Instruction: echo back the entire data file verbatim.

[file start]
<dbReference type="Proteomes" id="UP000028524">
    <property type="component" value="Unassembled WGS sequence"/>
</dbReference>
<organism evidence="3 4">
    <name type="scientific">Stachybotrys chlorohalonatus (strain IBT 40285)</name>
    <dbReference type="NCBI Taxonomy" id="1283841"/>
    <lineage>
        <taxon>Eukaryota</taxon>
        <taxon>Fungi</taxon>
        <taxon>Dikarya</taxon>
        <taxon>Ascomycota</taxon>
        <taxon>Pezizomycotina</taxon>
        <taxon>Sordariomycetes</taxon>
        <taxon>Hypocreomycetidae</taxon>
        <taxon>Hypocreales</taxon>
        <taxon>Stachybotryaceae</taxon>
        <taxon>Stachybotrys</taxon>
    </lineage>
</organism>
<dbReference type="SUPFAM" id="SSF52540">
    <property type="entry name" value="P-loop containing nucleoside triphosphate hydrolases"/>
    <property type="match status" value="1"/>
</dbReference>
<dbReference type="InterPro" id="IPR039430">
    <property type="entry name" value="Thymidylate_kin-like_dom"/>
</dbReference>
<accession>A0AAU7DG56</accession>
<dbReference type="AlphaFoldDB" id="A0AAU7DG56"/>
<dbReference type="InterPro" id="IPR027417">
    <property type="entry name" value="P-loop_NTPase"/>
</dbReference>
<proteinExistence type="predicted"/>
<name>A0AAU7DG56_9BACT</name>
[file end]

<dbReference type="Proteomes" id="UP000028524">
    <property type="component" value="Unassembled WGS sequence"/>
</dbReference>
<organism evidence="3 4">
    <name type="scientific">Stachybotrys chlorohalonatus (strain IBT 40285)</name>
    <dbReference type="NCBI Taxonomy" id="1283841"/>
    <lineage>
        <taxon>Eukaryota</taxon>
        <taxon>Fungi</taxon>
        <taxon>Dikarya</taxon>
        <taxon>Ascomycota</taxon>
        <taxon>Pezizomycotina</taxon>
        <taxon>Sordariomycetes</taxon>
        <taxon>Hypocreomycetidae</taxon>
        <taxon>Hypocreales</taxon>
        <taxon>Stachybotryaceae</taxon>
        <taxon>Stachybotrys</taxon>
    </lineage>
</organism>
<dbReference type="SUPFAM" id="SSF52540">
    <property type="entry name" value="P-loop containing nucleoside triphosphate hydrolases"/>
    <property type="match status" value="1"/>
</dbReference>
<dbReference type="InterPro" id="IPR039430">
    <property type="entry name" value="Thymidylate_kin-like_dom"/>
</dbReference>
<accession>A0AAU7DG56</accession>
<dbReference type="AlphaFoldDB" id="A0AAU7DG56"/>
<dbReference type="InterPro" id="IPR027417">
    <property type="entry name" value="P-loop_NTPase"/>
</dbReference>
<proteinExistence type="predicted"/>
<name>A0AAU7DG56_9BACT</name>